During that time the Red Turbans split up. Zhu became the leader of a smaller faction, while the larger faction, under Chen Youliang, controlled the center of the Yangtze River valley. Zhu Yuanzhang was the Duke of Wu, nominally under the control of Han Shantong's son Han Lin'er, enthroned as the Longfeng 龍鳳 Emperor of the Great Song dynasty. Zhu was able to attract many talents into his service. One of them was Zhu Sheng, who advised him, "Build high walls, stock up rations, don't be too quick to call yourself a king." Another, Jiao Yu, was an artillery officer, who compiled a military treatise outlining the various types of gunpowder weapons. Another one, Liu Bowen, became one of Zhu's key advisors, edited the military-technology treatise titled Huolongjing in years. Starting from 1360, Chen Youliang fought a protracted war for supremacy over the former territories controlled by the Red Turbans; the pivotal moment in the war was the Battle of Lake Poyang in 1363. The battle ended with the defeat and retreat of Chen's larger navy.
Chen died a month in b
The East Central Synod of Wisconsin is one of the 65 synods of the Evangelical Lutheran Church in America, the largest Lutheran denomination in the United States. Not to be confused with other Lutheran bodies, in which the national expression is called a synod, in the ELCA, a synod is most similar to a diocese or conference in other mainline denominations; the East Central Synod of Wisconsin is made up of 97,000 baptized members. The Synod is divided into six conferences: Appleton, Green Bay, Shawano, Tomorrow River, Wisconsin River Valley; these conferences are made up of twenty counties in East Central Wisconsin which are: Door, Brown, Fond du Lac, Winnebago, Shawano, Menominee, Lincoln, Wood, Waupaca, Waushara and Green Lake. Synod offices are located at 16 Tri-Park Way, Wisconsin 54914; the East Central Synod of Wisconsin holds a Synod Assembly every year. The East Central Synod of Wisconsin has a active Lay School. Rev. Jim Justman 2000-2013 Rev. Gerald Mansholt 2013-Present East Central Synod of Wisconsin official site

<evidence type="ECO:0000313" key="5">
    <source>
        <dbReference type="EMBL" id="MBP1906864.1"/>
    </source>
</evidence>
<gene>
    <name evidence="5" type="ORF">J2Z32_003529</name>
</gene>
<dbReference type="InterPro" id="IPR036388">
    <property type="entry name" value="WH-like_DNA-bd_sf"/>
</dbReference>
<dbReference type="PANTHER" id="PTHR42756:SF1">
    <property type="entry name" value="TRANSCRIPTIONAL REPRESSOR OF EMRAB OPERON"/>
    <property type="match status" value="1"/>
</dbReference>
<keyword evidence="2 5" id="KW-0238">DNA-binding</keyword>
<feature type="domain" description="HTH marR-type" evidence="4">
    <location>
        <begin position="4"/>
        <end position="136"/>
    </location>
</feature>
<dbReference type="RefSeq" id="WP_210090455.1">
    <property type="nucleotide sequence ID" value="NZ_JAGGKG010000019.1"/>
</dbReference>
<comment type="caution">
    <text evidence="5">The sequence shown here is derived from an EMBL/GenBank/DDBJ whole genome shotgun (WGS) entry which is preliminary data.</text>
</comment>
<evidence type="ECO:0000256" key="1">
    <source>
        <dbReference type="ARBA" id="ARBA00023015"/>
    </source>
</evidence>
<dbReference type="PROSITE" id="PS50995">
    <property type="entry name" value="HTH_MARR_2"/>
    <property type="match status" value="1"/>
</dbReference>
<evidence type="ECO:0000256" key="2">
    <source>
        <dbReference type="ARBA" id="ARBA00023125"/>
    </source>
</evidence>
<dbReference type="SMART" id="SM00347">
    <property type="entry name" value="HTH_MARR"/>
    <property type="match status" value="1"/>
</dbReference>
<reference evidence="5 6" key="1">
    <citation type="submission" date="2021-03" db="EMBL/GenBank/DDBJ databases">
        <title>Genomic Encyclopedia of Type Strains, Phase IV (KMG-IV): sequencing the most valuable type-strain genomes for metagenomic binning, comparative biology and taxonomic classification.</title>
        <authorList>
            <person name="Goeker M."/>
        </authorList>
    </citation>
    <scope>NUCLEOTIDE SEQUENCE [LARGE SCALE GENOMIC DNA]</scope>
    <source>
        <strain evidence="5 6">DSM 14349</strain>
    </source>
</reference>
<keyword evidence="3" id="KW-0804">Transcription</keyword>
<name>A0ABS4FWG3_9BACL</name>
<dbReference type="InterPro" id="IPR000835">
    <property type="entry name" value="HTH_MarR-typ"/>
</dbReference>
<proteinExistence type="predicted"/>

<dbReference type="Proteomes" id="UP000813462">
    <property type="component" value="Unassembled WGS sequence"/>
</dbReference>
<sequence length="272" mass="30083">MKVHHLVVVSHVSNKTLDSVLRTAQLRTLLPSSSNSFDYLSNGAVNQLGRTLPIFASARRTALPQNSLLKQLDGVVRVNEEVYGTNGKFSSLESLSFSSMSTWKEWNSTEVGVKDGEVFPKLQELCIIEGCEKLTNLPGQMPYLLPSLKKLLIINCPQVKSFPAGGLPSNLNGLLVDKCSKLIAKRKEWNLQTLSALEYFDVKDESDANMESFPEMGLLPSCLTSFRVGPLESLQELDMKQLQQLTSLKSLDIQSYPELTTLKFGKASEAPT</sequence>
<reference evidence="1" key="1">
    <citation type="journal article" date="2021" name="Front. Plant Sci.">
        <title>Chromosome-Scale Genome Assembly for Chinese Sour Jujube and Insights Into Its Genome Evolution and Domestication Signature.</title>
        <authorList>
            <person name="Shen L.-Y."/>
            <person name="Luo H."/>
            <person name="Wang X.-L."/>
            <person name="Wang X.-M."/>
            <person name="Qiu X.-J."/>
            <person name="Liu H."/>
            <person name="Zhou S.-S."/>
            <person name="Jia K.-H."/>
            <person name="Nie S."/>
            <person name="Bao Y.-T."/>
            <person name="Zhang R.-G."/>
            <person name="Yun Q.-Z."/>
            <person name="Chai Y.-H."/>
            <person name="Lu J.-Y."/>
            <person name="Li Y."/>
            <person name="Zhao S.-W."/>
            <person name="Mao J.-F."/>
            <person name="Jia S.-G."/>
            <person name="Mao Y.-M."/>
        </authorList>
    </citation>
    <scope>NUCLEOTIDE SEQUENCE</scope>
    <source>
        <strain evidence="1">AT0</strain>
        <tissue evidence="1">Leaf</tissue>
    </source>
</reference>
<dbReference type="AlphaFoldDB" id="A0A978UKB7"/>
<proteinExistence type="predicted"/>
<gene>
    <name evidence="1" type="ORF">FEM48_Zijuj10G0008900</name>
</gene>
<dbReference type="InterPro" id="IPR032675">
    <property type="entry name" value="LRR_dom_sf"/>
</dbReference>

A Memory of Vienna is an album by pianist Ran Blake and saxophonist Anthony Braxton performing jazz standards recorded in 1988 and released on the hatOLOGY label in 1997. The Allmusic review by Thom Jurek stated "This pair, despite the quirky nature of Blake's off-kilter harmonizing, know how to swing together, taking great care not to get in the way of the tunes they're playing; this is as understated and "mellow" as you will hear these two players. However, it may be the first time you hear what sensitive listeners and interpretive masters they can be with the jazz canon". On All About Jazz Troy Collins noted "Though admired for their uncompromising, avant-garde innovations, the most surprising aspect of the session is not the duo's relative lack of cacophonous pyrotechnics, but the incredible level of intuitive empathy and conceptual foresight displayed—despite the ad hoc nature of the recording. A Memory Of Vienna demonstrates Blake and Braxton's longstanding reverence for standard material, bringing new life to timeless classics with understated creativity and soulful conviction".
"'Round Midnight" - 11:06 "Yardbird Suite" - 5:37 "You Go to My Head" - 7:57 "Just Friends" - 6:24 "Alone Together" - 4:58 "Four" - 4:52 "Soul Eyes" - 7:33 "I'm Getting Sentimental Over You" - 7:06 Anthony Braxton - alto saxophone Ran Blake - piano